Dream team or Olympic nightmare?

Philip Consuegra

As the school year started, the world of sports had its eye on one thing: the Games of the XXVIII Olympiad. Mind you, I am no different, and with the final medal count, the U. S. Olympic Committee appears to be in safe hands.

There is, however, one exception: men’s basketball.

For the last four Olympics, the United States has provided its best professional players for one purpose: to beat Russia and win the gold medal with little trouble.

In the 1988 Seoul Olympics, the United States lost the gold to the Soviet Union and took the bronze. It was American basketball’s intention that this loss would never happen again.

In 1992, the first “Dream Team,” including Michael Jordan, Magic Johnson, Charles Barkley, Karl Malone and John Stockton, destroyed smaller nations, like Latvia and Estonia, to stomp its way to the gold in Barcelona.

In 1996, David Robinson, Shaquille O’Neal and Gary Payton beat Yugoslavia to take the gold in Atlanta.

In 2000, Kevin Garnett and Jason Kidd led the way to yet another gold in Sydney.

This year, however, was different. They were human. They were vulnerable. And yes, they were beatable.

They no longer handle teams and beat them by 30 points. They’re just barely pulling by, defeating lowly Greece by six and actually losing to Puerto Rico.

Then I finally really woke up to what was going on. The U. S. men lost to Lithuania, putting the medal round in jeopardy for the so-called “Dream Team.”

I sat there and watched as fouls were called and shots were missed, as passes were nonchalantly thrown and selfish plays dominated most of the U.S. men’s performance. It was sloppy. It was ugly. It was embarrassing.

In an Olympics that has produced American athletes like Michael Phelps, Kelly Walsh, Misty May and Carly Patterson, the U. S. men’s basketball team has found a way to steal the spotlight with lackluster and careless play. In an Olympics where one can see the Olympic dreams of Natalie Caughlin, Aaron Peirsol and Rulon Gardner, the dream seems to fade whenever one mentions the “Dream Team.”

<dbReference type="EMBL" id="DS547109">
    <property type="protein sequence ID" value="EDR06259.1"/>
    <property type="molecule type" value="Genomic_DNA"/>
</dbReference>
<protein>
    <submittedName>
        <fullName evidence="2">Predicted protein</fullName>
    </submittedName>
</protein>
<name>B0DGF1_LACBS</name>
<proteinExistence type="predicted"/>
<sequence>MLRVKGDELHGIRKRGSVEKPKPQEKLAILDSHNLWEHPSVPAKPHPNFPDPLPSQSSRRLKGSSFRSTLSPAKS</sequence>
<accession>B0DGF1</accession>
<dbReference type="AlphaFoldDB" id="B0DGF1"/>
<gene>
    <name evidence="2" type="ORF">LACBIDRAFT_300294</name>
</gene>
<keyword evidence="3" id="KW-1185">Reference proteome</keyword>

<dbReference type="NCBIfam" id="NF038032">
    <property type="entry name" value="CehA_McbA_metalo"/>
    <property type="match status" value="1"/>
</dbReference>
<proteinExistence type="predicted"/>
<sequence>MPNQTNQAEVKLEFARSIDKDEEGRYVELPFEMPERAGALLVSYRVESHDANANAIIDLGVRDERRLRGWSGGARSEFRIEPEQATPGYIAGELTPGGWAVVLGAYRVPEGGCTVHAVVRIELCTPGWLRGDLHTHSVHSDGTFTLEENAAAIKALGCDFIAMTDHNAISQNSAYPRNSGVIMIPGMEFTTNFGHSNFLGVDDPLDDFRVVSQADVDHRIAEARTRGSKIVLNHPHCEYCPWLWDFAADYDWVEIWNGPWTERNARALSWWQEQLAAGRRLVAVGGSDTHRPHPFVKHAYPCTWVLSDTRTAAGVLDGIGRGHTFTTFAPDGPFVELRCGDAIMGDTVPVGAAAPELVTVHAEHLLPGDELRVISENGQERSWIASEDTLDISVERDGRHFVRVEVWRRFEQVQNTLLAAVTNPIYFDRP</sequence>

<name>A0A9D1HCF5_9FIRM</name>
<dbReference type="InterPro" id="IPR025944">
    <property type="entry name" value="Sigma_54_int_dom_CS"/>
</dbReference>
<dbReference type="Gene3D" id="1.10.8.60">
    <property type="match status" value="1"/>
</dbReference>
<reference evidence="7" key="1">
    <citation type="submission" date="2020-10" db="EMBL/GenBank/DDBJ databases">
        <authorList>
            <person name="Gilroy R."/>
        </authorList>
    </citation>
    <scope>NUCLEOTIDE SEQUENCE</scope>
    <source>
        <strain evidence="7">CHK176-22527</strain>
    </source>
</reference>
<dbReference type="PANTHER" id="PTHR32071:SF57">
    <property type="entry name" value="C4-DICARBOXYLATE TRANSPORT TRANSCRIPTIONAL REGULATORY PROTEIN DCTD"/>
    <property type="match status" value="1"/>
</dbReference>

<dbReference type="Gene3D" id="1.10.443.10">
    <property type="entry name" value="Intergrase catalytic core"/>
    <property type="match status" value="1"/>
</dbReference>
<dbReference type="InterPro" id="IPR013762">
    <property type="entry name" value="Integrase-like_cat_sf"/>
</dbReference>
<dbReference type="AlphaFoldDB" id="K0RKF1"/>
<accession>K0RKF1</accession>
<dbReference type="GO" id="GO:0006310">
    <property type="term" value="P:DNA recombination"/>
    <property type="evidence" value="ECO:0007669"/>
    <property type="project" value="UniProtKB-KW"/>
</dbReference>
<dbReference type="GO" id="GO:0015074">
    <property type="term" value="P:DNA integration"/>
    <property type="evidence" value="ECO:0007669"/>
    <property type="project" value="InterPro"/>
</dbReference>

We sports fans know better, though. It’s not the medal they care about; it’s the highlight reel.

Teams in the Olympics succeed because of team play, working together to win. That’s what basketball should and was meant to be. In the NBA, these jokers can get away with individual basketball, but not in the Olympics.

When I look at the teams who beat the U.S. men, I notice a few things. First, I notice the lack of selfishness on the other teams. Those players do not look to glorify their own play but find the open man and create opportunities.

Then I look at the United States, taking foolish shots and making careless errors. But hey, it’s all right, everybody gets to go back to the Queen Mary 2 and get a free massage after their sloppy showing.

Many have let it be known that this team is not the team that was supposed to be there – that Jason Kidd and Shaq walked away because of safety issues. To them I say this – it doesn’t matter.

This team, even without Kidd and Shaq, should still be beating the rest of the world by 30. Maybe if “captain” Allen Iverson actually went to practice and showed a little bit of interest, this team would be better. But until we get past the attitudes and egos and start realizing the Olympic dream, this team, to me, won’t mean a thing.

And don’t think American basketball is innocent, either. Someone just needs to tell them bluntly that Russia is no longer a threat.

Our amateurs and college players are heads and shoulders better than the rest of the world’s amateurs. Just swallow your pride and put amateur college kids back into the Olympics. Remember, the 1980 U.S. hockey team’s average age was 21 – kids who were our age, folks. They didn’t have a lot of individual talent. They mastered two things the pros seem to have forgotten: heart and teamwork. That’s pretty powerful.

In the Walt Disney movie “Miracle,” which depicts the 1980 U.S. hockey team’s win over the Soviet Union, Kurt Russell’s character, Herb Brooks, makes an interesting point at the end.

While discussing “dream teams,” he states, “I found that term ironic, because now that we have ‘dream teams,’ they seldom ever get the dream.”

How true, Herb. How true.